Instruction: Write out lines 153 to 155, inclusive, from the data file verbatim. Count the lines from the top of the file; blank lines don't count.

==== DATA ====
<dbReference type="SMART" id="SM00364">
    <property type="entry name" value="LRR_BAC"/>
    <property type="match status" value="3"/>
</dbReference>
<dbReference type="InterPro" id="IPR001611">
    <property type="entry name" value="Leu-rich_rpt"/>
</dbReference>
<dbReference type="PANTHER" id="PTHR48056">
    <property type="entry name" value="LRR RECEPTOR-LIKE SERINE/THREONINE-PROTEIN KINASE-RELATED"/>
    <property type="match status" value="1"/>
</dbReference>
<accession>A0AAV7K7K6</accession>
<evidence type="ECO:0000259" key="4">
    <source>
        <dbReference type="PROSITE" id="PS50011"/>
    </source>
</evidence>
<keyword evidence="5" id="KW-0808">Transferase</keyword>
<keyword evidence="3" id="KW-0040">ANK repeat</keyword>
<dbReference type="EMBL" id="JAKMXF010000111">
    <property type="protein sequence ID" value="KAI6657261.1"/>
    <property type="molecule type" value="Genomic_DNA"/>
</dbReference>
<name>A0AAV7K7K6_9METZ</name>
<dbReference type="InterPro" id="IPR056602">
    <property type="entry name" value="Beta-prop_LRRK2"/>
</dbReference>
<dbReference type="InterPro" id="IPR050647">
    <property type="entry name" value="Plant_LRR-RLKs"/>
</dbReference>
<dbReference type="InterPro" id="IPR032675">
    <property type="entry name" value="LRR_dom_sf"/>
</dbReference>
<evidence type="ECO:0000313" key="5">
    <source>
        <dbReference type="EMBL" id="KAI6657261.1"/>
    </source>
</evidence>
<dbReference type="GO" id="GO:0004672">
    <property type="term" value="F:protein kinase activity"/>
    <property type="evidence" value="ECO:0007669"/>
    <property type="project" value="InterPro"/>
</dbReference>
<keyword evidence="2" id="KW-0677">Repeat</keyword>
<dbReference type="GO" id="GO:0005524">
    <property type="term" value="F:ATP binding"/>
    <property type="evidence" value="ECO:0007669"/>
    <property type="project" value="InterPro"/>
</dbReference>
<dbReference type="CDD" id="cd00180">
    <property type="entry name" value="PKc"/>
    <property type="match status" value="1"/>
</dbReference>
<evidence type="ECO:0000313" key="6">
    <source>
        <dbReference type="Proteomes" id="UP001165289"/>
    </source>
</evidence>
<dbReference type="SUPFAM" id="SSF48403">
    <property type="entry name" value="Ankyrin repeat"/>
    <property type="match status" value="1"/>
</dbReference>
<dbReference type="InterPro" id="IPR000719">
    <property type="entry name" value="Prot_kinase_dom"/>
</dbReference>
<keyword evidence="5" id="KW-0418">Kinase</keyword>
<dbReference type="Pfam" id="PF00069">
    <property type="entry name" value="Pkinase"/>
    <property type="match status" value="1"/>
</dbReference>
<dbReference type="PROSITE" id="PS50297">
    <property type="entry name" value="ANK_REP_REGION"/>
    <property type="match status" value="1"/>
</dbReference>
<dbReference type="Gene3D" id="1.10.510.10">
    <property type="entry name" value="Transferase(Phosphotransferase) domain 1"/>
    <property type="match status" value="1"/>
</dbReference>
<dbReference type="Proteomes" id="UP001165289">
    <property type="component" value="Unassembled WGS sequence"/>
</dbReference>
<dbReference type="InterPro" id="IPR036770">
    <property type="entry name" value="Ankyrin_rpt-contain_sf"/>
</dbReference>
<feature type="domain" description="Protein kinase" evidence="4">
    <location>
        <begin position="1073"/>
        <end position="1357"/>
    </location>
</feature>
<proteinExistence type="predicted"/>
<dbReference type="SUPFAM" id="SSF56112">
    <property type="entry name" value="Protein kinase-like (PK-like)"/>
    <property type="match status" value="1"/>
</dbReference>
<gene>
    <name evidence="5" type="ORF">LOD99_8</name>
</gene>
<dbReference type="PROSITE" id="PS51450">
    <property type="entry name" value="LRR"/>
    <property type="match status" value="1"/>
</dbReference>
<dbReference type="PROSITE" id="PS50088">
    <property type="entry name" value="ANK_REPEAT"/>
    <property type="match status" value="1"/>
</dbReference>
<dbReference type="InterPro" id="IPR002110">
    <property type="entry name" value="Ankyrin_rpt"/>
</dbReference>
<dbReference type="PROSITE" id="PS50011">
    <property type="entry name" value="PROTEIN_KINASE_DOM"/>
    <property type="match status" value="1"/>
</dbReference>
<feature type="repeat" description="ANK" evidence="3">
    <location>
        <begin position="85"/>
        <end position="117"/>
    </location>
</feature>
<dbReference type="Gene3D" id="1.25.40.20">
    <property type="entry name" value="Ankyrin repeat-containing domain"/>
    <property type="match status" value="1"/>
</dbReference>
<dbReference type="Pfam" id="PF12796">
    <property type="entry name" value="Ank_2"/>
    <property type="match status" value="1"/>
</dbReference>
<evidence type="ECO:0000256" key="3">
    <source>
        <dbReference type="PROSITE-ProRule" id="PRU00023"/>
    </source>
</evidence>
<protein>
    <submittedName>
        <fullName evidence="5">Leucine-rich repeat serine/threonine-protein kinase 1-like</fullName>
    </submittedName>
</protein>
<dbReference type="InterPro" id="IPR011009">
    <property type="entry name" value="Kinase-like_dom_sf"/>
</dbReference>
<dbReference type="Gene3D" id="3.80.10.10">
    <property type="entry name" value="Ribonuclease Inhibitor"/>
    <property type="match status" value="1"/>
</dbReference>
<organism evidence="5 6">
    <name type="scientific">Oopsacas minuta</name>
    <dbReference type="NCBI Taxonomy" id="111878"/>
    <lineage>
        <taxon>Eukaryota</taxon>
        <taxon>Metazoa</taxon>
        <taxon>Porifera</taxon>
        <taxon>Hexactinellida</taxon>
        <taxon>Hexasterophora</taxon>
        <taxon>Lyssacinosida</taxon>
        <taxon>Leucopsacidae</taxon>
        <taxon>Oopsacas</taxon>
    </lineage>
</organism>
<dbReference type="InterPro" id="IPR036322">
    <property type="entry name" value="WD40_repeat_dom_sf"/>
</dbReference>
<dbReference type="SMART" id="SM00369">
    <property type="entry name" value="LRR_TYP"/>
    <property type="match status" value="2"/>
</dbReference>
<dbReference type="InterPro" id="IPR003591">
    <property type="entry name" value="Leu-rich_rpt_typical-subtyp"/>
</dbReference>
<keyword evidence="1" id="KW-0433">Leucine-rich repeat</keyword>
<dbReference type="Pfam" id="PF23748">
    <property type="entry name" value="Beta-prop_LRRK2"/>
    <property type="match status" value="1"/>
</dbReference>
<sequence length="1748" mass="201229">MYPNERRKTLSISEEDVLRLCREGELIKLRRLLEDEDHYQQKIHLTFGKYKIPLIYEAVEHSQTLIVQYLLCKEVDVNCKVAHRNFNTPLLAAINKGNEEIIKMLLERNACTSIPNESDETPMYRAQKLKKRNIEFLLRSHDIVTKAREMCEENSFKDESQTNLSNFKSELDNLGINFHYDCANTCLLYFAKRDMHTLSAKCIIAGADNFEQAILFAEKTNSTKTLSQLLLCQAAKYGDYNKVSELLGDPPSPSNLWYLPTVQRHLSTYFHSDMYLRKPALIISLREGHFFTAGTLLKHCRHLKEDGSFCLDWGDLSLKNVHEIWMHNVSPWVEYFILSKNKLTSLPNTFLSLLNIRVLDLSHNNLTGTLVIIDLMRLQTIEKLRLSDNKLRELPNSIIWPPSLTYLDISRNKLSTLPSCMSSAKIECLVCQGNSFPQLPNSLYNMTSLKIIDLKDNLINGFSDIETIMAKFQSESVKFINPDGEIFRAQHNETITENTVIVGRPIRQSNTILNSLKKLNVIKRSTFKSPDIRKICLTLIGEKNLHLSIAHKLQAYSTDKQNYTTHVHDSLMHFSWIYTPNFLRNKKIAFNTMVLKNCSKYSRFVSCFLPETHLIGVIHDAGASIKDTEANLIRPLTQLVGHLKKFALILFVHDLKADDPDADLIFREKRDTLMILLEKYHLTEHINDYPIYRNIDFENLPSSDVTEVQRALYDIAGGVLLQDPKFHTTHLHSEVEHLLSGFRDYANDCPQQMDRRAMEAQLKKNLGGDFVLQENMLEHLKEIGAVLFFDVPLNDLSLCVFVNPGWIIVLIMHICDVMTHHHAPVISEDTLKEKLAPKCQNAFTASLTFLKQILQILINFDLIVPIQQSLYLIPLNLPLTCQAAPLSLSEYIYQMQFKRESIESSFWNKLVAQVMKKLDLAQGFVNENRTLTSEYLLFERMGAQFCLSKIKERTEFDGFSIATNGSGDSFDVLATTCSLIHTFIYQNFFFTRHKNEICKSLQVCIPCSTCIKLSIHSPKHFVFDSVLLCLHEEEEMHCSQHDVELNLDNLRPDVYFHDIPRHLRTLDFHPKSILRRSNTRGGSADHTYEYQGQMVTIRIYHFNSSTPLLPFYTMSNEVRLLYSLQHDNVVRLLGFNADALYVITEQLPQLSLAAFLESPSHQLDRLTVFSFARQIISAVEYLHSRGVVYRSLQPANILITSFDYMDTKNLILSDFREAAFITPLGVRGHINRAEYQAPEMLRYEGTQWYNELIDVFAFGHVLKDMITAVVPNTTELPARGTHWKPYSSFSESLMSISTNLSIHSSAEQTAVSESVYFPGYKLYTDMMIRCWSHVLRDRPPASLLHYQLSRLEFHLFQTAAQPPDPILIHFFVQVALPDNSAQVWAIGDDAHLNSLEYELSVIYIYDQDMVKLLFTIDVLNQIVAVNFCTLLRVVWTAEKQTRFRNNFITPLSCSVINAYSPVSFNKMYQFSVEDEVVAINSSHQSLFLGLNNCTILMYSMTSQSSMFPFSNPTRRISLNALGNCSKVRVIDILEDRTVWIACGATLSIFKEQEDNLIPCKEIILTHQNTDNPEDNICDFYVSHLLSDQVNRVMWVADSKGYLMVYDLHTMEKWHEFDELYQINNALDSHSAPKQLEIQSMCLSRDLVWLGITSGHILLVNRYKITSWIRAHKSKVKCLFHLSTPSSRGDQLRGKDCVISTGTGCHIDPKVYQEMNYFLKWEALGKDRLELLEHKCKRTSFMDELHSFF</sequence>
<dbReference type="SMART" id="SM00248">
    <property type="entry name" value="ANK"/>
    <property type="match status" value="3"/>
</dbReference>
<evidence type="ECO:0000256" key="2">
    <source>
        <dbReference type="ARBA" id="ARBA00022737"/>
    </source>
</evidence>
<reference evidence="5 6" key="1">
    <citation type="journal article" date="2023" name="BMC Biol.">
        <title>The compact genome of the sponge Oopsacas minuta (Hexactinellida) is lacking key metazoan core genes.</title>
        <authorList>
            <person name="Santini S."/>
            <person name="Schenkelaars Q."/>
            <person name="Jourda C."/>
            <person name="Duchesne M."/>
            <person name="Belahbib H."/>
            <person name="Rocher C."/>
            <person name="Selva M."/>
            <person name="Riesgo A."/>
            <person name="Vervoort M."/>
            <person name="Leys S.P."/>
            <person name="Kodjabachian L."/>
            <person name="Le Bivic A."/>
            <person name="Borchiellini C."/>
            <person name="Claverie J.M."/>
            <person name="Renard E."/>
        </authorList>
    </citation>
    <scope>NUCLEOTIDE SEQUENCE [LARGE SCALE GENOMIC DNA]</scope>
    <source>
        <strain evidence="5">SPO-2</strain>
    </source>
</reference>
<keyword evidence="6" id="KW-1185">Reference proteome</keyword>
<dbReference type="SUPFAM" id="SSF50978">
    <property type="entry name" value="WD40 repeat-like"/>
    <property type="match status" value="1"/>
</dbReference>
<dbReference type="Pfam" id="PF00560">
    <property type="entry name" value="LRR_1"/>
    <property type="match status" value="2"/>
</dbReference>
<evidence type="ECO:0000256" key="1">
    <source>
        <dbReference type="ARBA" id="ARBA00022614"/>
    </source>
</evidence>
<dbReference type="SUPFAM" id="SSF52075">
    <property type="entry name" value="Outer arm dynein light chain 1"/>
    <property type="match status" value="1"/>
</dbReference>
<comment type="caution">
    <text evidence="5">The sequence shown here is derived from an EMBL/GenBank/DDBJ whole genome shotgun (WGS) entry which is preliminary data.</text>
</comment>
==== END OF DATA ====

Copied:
        <taxon>Hexasterophora</taxon>
        <taxon>Lyssacinosida</taxon>
        <taxon>Leucopsacidae</taxon>